Many people don’t realise that the New Forest Inclosures are a part of a working forest and that timber harvesting plays an important role in the economy. When woodlands are well managed, they are incredibly important to the local economy, society and the environment.

Source: The Royal Forestry Society website:



 Feel healthier and happier on your bike
By Richard Burke, New Forest Recreation and Public Affairs Manager, Forestry Commission

 We all know that exercise is good for us and at this time of year you don’t have to be stuck indoors working out. Cycling in the forest i s a terrific form of exercise and can make exercising great fun! Getting outdoors and keeping fit in the natural environment can be a real adventure, and an excellent way to boost your body and brain.

 Over the past 12 months my team have been making significant improvements to Forestry Commission’s cycle trails across the New Forest. Working in partnership with the National Park Authority, we provide a range of cycle trails for different abilities, which are all maintained to a high standard and offer a safe place to cycle off-road.

 Exploring the New Forest by bike is the ideal way to discover the magnificent beauty and fascinating wildlife that can easily be missed by car. To help protect this unique environment and improve visitor enjoyment an off-road and road-based cycle network has been created. The network covers over 100 miles and links the main New Forest villages and the railway stations at Brockenhurst and Sway, by the safest and most attractive routes.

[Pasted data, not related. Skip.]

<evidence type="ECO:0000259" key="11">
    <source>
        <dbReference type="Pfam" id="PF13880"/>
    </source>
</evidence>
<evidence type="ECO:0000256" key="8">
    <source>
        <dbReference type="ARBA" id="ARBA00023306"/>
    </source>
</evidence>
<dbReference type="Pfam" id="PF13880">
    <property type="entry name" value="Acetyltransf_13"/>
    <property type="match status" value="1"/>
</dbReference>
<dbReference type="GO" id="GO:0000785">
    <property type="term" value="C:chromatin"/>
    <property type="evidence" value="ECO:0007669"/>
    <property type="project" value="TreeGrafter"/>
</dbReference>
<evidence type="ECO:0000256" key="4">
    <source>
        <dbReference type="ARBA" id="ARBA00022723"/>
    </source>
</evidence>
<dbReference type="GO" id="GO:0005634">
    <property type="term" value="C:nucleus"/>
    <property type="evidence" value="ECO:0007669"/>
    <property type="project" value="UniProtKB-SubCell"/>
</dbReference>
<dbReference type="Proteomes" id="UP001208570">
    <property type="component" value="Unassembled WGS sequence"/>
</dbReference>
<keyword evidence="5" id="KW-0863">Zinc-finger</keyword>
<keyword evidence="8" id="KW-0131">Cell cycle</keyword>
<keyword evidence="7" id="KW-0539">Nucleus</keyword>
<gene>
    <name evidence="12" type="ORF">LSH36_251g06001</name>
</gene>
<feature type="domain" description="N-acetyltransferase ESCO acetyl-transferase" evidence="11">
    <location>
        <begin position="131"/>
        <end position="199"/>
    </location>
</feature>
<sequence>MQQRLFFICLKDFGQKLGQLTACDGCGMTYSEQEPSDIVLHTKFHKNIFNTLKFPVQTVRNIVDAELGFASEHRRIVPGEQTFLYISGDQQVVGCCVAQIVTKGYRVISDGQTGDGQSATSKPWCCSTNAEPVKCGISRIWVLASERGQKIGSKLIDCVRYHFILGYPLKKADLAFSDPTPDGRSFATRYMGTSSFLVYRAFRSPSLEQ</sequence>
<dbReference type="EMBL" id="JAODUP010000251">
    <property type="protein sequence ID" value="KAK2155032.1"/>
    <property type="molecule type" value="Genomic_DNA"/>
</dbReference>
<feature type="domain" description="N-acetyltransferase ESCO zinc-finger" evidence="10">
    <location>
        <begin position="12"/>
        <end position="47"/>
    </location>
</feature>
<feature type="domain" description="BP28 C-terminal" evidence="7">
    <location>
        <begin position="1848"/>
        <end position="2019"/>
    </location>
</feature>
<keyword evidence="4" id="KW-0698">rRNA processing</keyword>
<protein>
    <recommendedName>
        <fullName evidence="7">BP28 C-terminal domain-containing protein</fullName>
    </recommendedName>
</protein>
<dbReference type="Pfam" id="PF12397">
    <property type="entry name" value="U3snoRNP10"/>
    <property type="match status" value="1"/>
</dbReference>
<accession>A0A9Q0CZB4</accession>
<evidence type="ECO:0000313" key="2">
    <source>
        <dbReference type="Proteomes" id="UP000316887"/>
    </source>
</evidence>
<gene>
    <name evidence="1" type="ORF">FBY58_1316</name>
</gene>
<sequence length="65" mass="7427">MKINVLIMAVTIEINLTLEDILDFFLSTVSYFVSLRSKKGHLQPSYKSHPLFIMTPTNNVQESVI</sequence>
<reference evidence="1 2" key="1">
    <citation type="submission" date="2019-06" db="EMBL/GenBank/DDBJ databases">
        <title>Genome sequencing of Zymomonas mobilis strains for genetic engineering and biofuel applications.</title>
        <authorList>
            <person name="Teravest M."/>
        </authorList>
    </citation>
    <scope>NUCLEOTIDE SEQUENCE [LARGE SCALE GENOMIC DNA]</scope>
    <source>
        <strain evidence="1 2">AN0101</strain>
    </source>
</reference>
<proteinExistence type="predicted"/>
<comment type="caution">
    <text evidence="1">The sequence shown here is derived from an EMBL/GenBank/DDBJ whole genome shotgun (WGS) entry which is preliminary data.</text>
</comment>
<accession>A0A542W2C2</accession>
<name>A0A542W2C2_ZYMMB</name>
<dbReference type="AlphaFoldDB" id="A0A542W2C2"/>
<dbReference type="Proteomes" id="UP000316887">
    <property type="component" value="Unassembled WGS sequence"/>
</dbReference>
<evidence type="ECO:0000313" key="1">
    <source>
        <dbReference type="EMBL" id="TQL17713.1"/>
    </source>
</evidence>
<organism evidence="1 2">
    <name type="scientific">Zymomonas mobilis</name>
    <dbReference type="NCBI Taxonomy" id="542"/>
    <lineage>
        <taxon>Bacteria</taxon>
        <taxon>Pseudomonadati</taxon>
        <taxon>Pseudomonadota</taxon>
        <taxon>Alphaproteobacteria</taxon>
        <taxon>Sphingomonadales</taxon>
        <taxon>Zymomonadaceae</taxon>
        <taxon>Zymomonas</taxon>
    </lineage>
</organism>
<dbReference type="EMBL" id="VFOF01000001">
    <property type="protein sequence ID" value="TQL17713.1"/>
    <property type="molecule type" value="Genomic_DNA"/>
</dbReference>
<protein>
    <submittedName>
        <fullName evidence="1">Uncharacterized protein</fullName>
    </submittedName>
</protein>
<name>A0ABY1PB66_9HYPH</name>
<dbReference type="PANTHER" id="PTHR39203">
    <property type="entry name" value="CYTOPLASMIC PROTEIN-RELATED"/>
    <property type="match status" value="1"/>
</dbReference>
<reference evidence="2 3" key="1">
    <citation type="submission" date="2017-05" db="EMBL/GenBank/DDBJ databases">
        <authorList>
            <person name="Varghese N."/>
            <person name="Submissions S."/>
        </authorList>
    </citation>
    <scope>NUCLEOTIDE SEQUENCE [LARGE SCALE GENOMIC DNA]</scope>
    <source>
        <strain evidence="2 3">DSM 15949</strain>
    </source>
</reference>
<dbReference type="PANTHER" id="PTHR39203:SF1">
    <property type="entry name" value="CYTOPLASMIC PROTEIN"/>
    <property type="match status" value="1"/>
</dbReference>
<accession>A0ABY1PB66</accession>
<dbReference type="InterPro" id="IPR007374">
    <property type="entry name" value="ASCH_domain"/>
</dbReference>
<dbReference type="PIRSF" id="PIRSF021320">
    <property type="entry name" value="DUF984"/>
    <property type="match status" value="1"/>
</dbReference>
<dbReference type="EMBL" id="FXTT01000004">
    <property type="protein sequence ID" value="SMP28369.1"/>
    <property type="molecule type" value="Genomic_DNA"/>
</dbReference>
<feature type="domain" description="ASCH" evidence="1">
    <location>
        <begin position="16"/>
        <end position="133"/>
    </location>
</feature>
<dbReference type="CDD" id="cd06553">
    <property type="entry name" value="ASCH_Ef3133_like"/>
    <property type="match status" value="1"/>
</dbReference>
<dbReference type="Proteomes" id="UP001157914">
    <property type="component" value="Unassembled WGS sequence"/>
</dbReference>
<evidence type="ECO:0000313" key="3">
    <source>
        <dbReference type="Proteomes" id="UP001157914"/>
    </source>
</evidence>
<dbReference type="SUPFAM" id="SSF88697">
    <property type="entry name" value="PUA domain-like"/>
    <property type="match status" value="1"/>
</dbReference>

The designated cycling routes are great for all ability adventures and the National Park Authority’s scheme, PEDALL, aims to engage any person in cycling, regardless of their physical or intellectual ability, age or confidence level. The project makes use of a range of adapted cycles including tricycles, recumbent cycles, wheelchair cycles, hand cycles and tandems as well as two-wheeled bicycles.

This is a fantastic opportunity for people with a physical or intellectual disability, a visible or unseen condition to benefit from the mental and physical wellbeing that cycling provides. Family members and carers are encouraged to join the sessions and share the experience of cycling in the forest. There is a varied fleet of cycles; these are specialist cycles built to cater for people with a wide range of needs. The adapted cycles are available to hire anytime from Cyclexperience, Brockenhurst, prices start from £4 per cycle, per hour.

There are plenty of cycle hire providers locally, so don’t worry if you don’t have a bike of your own. The National Park Authority has also teamed up with Garmin and local bike hire companies to provide cyclists with free hire of GPS devices to help you find your way around and make the most of the forest on your doorstep. You can find out more about this service by visiting

Don’t forget, the New Forest is a working forest, with forestry, farming and equestrian activity on its narrow roads and tracks. Ponies, cattle and other animals are free to roam the forest and most of its roads. So, a cycling code of conduct aims to ensure that cyclists and other users can enjoy this special place in harmony. Find the code on our website, where you’ll also find information on any route closures to make sure your day goes to plan. It may seem obvious, but make sure you have the correct bicycle safety equipment to keep out of danger while you’re out cycling.

 With over 1100km of Forestry Commission cycle trails nationally, from the easy family routes of the New Forest to bike skills areas and adrenaline fuelled downhill routes elsewhere, there's a trail for all bike adventures. If you are a more adventurous cyclist, then head to Moors Valley Country Park and Forest, which has a network of purpose built bike trails that are suitable for a range of abilities, providing the perfect location for families, as well as experienced off-road riders.